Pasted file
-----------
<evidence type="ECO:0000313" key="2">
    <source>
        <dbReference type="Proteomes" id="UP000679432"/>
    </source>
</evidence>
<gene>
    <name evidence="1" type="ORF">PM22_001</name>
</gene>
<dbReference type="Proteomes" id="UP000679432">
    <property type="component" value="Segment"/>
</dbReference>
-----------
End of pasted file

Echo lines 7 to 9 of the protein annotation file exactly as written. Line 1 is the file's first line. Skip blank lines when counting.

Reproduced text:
    <name evidence="1" type="ORF">PM22_001</name>
</gene>
<dbReference type="Proteomes" id="UP000679432">